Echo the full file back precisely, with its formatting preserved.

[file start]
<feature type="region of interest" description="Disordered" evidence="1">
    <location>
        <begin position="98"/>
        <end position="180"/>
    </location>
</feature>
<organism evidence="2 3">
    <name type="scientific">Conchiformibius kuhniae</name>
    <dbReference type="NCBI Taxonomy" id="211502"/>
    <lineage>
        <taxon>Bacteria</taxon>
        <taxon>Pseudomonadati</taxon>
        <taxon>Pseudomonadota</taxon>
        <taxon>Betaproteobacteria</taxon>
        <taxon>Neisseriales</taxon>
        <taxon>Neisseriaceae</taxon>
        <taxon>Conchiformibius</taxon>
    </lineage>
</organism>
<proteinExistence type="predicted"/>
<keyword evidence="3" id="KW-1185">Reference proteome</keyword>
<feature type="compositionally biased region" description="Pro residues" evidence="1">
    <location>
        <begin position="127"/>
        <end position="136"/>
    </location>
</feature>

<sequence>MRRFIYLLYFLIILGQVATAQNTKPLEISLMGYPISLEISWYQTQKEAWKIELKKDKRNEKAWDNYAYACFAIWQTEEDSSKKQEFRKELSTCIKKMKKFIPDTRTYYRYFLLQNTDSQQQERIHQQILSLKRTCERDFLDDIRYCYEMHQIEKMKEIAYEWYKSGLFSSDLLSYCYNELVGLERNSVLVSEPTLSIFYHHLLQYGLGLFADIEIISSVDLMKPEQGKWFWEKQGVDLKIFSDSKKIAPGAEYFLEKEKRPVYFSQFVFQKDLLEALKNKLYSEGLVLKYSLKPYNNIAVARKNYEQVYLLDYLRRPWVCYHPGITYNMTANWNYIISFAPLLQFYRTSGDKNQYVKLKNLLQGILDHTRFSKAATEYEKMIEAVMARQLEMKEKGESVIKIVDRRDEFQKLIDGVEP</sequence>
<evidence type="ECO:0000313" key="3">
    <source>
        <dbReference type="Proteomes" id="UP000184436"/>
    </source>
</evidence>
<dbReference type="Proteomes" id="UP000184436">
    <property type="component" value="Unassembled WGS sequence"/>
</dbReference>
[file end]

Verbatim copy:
<feature type="region of interest" description="Disordered" evidence="1">
    <location>
        <begin position="98"/>
        <end position="180"/>
    </location>
</feature>
<organism evidence="2 3">
    <name type="scientific">Conchiformibius kuhniae</name>
    <dbReference type="NCBI Taxonomy" id="211502"/>
    <lineage>
        <taxon>Bacteria</taxon>
        <taxon>Pseudomonadati</taxon>
        <taxon>Pseudomonadota</taxon>
        <taxon>Betaproteobacteria</taxon>
        <taxon>Neisseriales</taxon>
        <taxon>Neisseriaceae</taxon>
        <taxon>Conchiformibius</taxon>
    </lineage>
</organism>
<proteinExistence type="predicted"/>
<keyword evidence="3" id="KW-1185">Reference proteome</keyword>
<feature type="compositionally biased region" description="Pro residues" evidence="1">
    <location>
        <begin position="127"/>
        <end position="136"/>
    </location>
</feature>

<sequence>MRRFIYLLYFLIILGQVATAQNTKPLEISLMGYPISLEISWYQTQKEAWKIELKKDKRNEKAWDNYAYACFAIWQTEEDSSKKQEFRKELSTCIKKMKKFIPDTRTYYRYFLLQNTDSQQQERIHQQILSLKRTCERDFLDDIRYCYEMHQIEKMKEIAYEWYKSGLFSSDLLSYCYNELVGLERNSVLVSEPTLSIFYHHLLQYGLGLFADIEIISSVDLMKPEQGKWFWEKQGVDLKIFSDSKKIAPGAEYFLEKEKRPVYFSQFVFQKDLLEALKNKLYSEGLVLKYSLKPYNNIAVARKNYEQVYLLDYLRRPWVCYHPGITYNMTANWNYIISFAPLLQFYRTSGDKNQYVKLKNLLQGILDHTRFSKAATEYEKMIEAVMARQLEMKEKGESVIKIVDRRDEFQKLIDGVEP</sequence>
<evidence type="ECO:0000313" key="3">
    <source>
        <dbReference type="Proteomes" id="UP000184436"/>
    </source>
</evidence>
<dbReference type="Proteomes" id="UP000184436">
    <property type="component" value="Unassembled WGS sequence"/>
</dbReference>